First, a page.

MON AM News: Study draws connection between lead exposure and gun violence; Wisconsin Partnership Program providing $6 million in grants

— A recent study from UW-Milwaukee researchers draws a connection between exposure to lead in early life and later gun violence.

After accounting for various factors such as sex, race and economic status, study authors found that higher levels of blood lead levels were associated with increased risks of both perpetrating and becoming the victim of violence. 

Importantly, the likelihood of experiencing violence as a victim or perpetrator increased in each higher category of blood lead, the study shows. 

“Effective lead exposure prevention strategies already exist, and we know that there is no safe level of lead,” said Lindsay Emer, the primary author for the study. “This research provides further urgency to fully support these efforts with the resources that are needed.”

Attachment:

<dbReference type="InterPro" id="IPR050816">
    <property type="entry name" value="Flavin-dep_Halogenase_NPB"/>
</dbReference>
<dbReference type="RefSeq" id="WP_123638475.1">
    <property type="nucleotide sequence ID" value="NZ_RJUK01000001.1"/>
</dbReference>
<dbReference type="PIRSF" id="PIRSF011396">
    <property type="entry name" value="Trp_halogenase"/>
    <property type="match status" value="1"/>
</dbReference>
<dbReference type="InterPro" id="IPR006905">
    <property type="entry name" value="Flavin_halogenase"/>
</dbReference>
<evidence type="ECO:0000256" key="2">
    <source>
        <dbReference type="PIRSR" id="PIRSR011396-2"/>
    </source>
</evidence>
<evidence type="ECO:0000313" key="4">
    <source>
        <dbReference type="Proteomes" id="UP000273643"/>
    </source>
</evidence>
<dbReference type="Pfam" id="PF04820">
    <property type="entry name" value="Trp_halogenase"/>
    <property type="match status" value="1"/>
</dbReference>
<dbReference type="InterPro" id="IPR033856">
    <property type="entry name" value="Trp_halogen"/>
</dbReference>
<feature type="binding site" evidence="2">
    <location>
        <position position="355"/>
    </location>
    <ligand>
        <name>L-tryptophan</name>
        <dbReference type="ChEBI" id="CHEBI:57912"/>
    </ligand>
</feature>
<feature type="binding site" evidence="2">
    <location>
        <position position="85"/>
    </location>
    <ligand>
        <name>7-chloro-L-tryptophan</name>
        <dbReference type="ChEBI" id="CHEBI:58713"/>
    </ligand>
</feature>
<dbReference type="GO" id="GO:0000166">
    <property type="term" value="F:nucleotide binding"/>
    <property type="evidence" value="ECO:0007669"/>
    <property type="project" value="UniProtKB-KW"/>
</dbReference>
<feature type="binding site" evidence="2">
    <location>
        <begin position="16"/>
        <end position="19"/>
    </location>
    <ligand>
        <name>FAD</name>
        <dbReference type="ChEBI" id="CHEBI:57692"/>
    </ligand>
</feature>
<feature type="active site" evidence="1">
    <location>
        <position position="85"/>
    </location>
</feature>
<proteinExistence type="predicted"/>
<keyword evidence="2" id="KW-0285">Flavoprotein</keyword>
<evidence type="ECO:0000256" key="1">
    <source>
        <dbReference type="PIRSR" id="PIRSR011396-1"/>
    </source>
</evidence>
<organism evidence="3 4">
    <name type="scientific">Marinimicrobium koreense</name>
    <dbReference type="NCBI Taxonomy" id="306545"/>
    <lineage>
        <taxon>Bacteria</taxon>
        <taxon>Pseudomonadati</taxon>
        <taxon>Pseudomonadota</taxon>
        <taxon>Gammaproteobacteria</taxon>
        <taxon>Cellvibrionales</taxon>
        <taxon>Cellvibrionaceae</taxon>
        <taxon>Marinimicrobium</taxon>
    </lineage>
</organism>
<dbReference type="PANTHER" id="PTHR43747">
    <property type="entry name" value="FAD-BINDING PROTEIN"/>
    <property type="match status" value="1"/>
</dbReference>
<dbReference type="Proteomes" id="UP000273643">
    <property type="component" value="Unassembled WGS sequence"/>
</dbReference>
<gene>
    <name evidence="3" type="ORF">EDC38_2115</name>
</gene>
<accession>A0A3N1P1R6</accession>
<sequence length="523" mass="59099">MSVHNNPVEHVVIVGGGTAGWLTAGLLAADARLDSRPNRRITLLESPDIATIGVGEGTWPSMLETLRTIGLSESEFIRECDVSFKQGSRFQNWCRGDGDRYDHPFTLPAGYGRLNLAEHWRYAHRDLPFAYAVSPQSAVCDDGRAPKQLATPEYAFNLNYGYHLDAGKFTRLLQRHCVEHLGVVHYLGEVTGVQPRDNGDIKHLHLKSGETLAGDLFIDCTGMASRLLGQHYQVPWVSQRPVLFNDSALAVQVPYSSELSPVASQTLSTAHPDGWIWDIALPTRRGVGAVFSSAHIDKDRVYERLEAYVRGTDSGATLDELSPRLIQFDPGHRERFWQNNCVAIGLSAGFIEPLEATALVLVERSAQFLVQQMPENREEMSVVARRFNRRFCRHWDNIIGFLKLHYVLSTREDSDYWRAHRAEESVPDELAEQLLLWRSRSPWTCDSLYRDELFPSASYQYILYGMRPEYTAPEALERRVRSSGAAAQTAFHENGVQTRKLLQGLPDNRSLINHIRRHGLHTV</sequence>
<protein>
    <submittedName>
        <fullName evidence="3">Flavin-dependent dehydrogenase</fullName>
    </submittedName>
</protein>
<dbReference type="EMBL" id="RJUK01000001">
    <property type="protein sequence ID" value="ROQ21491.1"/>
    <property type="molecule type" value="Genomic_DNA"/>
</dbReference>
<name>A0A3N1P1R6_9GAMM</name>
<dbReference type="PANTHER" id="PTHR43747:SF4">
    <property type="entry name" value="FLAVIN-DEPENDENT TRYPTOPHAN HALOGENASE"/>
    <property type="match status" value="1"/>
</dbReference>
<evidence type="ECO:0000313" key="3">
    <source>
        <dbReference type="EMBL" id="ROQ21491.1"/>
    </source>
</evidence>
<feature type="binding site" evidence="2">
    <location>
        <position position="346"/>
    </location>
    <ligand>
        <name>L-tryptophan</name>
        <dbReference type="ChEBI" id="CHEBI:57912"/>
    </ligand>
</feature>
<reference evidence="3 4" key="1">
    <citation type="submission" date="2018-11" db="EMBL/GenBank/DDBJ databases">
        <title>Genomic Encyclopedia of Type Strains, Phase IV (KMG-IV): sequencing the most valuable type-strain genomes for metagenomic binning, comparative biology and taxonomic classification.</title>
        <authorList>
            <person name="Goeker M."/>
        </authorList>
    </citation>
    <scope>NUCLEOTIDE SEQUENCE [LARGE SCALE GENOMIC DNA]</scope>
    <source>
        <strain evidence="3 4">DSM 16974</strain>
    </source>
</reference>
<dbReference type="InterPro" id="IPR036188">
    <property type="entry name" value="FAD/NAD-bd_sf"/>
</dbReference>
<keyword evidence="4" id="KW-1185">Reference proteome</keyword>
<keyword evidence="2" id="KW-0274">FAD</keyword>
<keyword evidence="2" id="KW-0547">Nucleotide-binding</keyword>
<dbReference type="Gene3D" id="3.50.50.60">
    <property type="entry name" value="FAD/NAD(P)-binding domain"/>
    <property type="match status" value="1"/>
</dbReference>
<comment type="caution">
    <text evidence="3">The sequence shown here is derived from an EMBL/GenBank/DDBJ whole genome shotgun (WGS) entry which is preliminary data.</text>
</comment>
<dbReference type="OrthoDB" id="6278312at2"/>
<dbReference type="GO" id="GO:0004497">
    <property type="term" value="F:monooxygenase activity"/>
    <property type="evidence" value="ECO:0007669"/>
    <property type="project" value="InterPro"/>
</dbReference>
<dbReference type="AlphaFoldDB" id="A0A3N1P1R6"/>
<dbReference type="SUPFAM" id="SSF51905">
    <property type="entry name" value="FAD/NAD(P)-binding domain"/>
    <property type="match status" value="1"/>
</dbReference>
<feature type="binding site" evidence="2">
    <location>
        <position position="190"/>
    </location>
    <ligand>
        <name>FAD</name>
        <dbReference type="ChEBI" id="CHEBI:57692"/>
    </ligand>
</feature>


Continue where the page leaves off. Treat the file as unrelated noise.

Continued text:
The study relied on data from nearly 90,000 Milwaukee residents born in the city between June 1986 and December 2003 who had their blood tested before age 6. It was performed at the university’s Joseph J. Zilber School of Public Health. 

Emer says this was the first study to hone in on this link between childhood lead exposure and gun violence later in life.  

Milwaukee’s health department recommends all children get at least three blood lead tests before age 3. And the state Department of Health Services recommends universal testing for all children living in Milwaukee and Racine — particularly for those living in older houses.